Document Type



Doctor of Philosophy



Date of Defense


Graduate Advisor

Dr. Aimee S Dunlap


Dr. Zuleyma Tang-Martinez

Dr. Robert J. Marquis

Dr. Nathan Muchhala

Dr. R. Fredrik Inglis

Dr. Nathan Morehouse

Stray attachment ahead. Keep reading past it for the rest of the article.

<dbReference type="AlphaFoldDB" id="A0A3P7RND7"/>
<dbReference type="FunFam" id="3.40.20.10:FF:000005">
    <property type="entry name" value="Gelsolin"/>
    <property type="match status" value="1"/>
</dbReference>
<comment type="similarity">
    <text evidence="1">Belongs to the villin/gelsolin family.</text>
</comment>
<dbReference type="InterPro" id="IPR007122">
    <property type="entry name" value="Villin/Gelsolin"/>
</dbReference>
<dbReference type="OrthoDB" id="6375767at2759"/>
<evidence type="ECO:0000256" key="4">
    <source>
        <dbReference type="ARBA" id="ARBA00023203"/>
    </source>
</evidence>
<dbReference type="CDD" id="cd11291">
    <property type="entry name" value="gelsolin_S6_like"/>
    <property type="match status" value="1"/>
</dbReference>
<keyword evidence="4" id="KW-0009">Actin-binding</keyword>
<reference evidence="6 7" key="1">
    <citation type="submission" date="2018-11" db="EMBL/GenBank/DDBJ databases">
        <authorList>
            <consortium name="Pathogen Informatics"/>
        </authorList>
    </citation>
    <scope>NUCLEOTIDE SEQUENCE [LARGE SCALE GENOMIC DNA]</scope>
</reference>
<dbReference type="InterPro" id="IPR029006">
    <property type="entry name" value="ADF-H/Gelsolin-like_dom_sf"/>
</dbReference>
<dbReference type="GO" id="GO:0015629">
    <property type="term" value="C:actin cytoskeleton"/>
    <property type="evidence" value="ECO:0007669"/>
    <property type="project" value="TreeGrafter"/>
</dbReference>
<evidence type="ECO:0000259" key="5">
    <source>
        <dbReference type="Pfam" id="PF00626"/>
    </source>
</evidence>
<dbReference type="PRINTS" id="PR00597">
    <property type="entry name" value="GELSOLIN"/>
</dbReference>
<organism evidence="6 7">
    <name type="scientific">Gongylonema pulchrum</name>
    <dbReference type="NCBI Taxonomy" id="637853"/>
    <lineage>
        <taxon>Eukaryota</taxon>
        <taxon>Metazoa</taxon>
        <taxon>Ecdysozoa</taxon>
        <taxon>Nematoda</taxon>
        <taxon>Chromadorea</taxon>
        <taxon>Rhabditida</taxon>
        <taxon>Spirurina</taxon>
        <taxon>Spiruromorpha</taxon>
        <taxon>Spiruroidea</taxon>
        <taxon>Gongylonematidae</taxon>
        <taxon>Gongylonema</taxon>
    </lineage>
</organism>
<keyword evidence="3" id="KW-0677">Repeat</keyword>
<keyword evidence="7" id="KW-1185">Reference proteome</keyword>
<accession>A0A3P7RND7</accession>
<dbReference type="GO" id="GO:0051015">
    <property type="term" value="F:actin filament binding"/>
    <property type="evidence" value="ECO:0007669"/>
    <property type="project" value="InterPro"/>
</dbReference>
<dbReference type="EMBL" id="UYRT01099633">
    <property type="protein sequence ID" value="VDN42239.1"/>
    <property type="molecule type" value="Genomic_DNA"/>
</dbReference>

Animals interact with their environment and acquire information from it. Information can be processed by their sensory systems and influence behavior, often mediated through mechanisms of decision-making and learning. Animal pollinators acquire information from flowers and use this information to make decisions about the flowers they visit. My research aimed to understand the role of color vision in a tropical pollinator, the orchid bee Euglossa dilemma. Chapter 1 is a review exploring pollination through the lens of prepared learning. Prepared learning proposes that animals learn some associations better than others due to an evolved match with the environment. I offer a brief history of the concept, build a conceptual framework, explore examples of prepared learning in pollination, and suggest future directions for the field. Chapter 2 characterizes color vision in the orchid bee Euglossa dilemma. I compare E. dilemma's color vision to other related bees by comparing their spectral sensitivity curves and opsin protein amino acid sequences. My results show that E. dilemma is a trichromat, with peaks of Green, Blue, and Ultraviolet in similar regions to other bees. Ultraviolet photoreceptors are the most conserved among the compared bees, while blue photoreceptors and opsin proteins are the least conserved. Chapters 3 explores orchid bee color vision use, focusing on color choice and preference. Color choice was affected by time of day and humidity, and individual orchid bees show variability in their color preferences. Color preference was not affected by the abiotic or biotic factors measured nor predicted by a bee's first choice. Chapter 4 tests whether the presence of scent affects the bees’ choices in color preference trials. Scent affected motivation to engage, but not participation or color preference. I also tested for the ability to condition a sugar reward to a scent cue but did not detect scent learning. My results show that male orchid bees attend to scent cues, delaying their choices about color cues when scent is present. The results from this dissertation add to our knowledge of bee decision-making, and the methodologies developed and implemented here can be used in other populations of wild bees.